Become a Collaborator!
The Gonorrhea Eradication Team and Integration Task-force (GETit) started with Co-founders Craig and Ami and an excited hour-long phone conversation in December, 2012. What started as a question “Do you want to work on a really cool project?” turned into a set intention and a path toward an extremely exciting project to eradicate antibiotic-resistant gonorrhea.
After months of meeting over the phone, Craig and Ami created a solid plan of action. They would begin the work to create a small pilot program to provide proof-of-concept research for their potential new therapy. They purchased materials and started conducting background research. As more participants came to the project, more work was able to be done and the project picked up momentum. GETit is now a volunteer group of experienced citizen scientists working to foster healthy communities through innovative medical research. Our team includes PhD-, Master- and Bachelor-level scientists.
Neisseria gonorrhoeae, the sexually transmitted pathogen that causes gonorrhea, has progressively developed resistance to the antibiotic drugs used to treat it. Within the past 40 years, this pathogen has developed resistance to 3rd-generation, cephalosporin antibiotics which are ultimately the last line of defense against this bacterium. Antibiotic resistant Neisseria gonorrhoeae (ARNG) is therefore a growing public health concern. In the United States, this concern is exacerbated by the fact that primary treatments for gonorrheal infections are solely antibiotic-based. Currently, CDC STD treatment guidelines recommend dual therapy with the injectable cephalosporin ceftriaxone and either azithromycin or doxycycline to treat all uncomplicated gonococcal infections among adults and adolescents in the United States. These treatments have been mostly successful, but given the ability of ARNG to develop antibiotic resistance, it is critical to continuously research and develop new treatment regimens for gonorrhea. Here, we propose research into bacteriophage isolated from N. gonorrhoeae for use as potential antimicrobial agents in treating ARNG.
Bacteriophage therapy, the use of viruses that infect bacteria as antimicrobials against bacterial infections, is a promising alternative to conventional antibiotics. The Gonorrhea Eradication Team and Integration Taskforce (GETit), was created to meet the needs of a rapidly changing public health field in which traditional antibiotic-based therapies are becoming ineffective. Using antibiotic resistant Neisseria gonorrhoeae (ARNG) as our model, we propose a pilot program in which we:
(1) isolate and characterize clinical samples of antibiotic sensitive and antibiotic
resistant strains of N. gonorrhoeae,
(2) isolate and characterize N. gonorrhoeae-derived bacteriophage from clinical
(3) conduct proof-of-concept experiments in which N. gonorrhoeae- derived phage
cocktails are used to lyse clinical samples of ARNG in vitro.
Besides being the second-most commonly reported bacterial STD, Gonorrhea has increasingly become resistant to available medications. Antibiotic Resistant N. gonorrhoeae (ARNG) is rising fast in the gay/bi men’s community (CDC).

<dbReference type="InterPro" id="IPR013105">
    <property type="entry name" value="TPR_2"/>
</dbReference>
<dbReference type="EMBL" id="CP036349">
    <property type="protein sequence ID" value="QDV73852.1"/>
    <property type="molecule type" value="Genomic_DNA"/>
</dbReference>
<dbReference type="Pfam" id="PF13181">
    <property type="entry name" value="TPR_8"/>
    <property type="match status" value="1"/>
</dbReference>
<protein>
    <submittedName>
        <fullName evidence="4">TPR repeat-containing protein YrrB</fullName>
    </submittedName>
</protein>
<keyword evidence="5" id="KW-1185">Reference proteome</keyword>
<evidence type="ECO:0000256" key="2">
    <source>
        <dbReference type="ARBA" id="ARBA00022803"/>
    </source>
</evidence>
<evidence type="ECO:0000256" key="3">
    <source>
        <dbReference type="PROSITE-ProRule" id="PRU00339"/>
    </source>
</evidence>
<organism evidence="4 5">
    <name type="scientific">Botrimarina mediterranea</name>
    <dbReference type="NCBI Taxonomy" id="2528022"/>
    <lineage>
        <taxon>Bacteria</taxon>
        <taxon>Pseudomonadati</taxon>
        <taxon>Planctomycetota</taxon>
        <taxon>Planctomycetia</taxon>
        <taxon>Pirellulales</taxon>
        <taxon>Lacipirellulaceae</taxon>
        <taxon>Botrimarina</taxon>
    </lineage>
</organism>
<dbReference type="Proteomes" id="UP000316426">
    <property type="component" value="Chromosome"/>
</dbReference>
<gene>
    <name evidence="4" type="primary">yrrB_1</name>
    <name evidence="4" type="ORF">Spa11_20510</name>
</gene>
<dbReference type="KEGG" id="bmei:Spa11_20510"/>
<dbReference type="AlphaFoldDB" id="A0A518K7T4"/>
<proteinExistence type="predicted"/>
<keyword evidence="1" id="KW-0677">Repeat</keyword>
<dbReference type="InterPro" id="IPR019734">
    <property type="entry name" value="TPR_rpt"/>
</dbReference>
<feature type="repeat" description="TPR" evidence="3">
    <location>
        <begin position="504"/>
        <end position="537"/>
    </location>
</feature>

Gonorrhea can cause serious, long-term damage and sterility. Also, it makes it easier for both contractors to get HIV (because of tissue inflammation) and give HIV (there is more HIV in semen and vaginal fluids when a person is infected with gonorrhea). Antibiotic resistant Gonorrhea is therefore a growing public health concern. In the United States, this concern is exacerbated by the fact that primary treatments for gonorrheal infections are solely antibiotic-based. It is crucial to continuously monitor antibiotic resistant Gonorrhea while researching and developing new, non-antibiotic treatment regimens.
Screening and Phage Therapy
We are outreaching to clinics to gather participants in our Pilot Program. Patients who test positive for gonorrhea in local clinics will be given a pamphlet with an anonymous patient ID which they can then use to enroll in our study.
From these samples we will harvest and characterize the viruses that infect Gonorrhea. Bacterial viruses (bacteriophages or phages: viruses that infect only bacteria) are present in all species of bacteria and when active, have the potential to kill or ‘shut down’ their bacterial host. Infecting Gonorrhea with its own bacteriophage can cause the bacteria to lyse. While gonorrhea is fighting its phage infection, your body will have time to generate a natural immune response to your gonorrhea infection. Bacteriophage therapy is already being used for other infectious diseases including tuberculosis and with your commitment, we can make this new gonorrhea treatment a reality!
Of course there are biological roadblocks to the success of this therapy. For example, bacteriophage evolve quickly, and over-lysis of gram negative bacteria can have detrimental effects to the host. We have mechanisms for controlling lysis and we will research mechanisms through which phage and/or host evolution does not prevent our treatments success.
There are many ways to participate in this project! By contributing funds you can either support our lab rental, fund our equipment and reagent purchases, or fund our screening program. You can also participate by coming to our weekly meetings and lending your scientific brain to the project.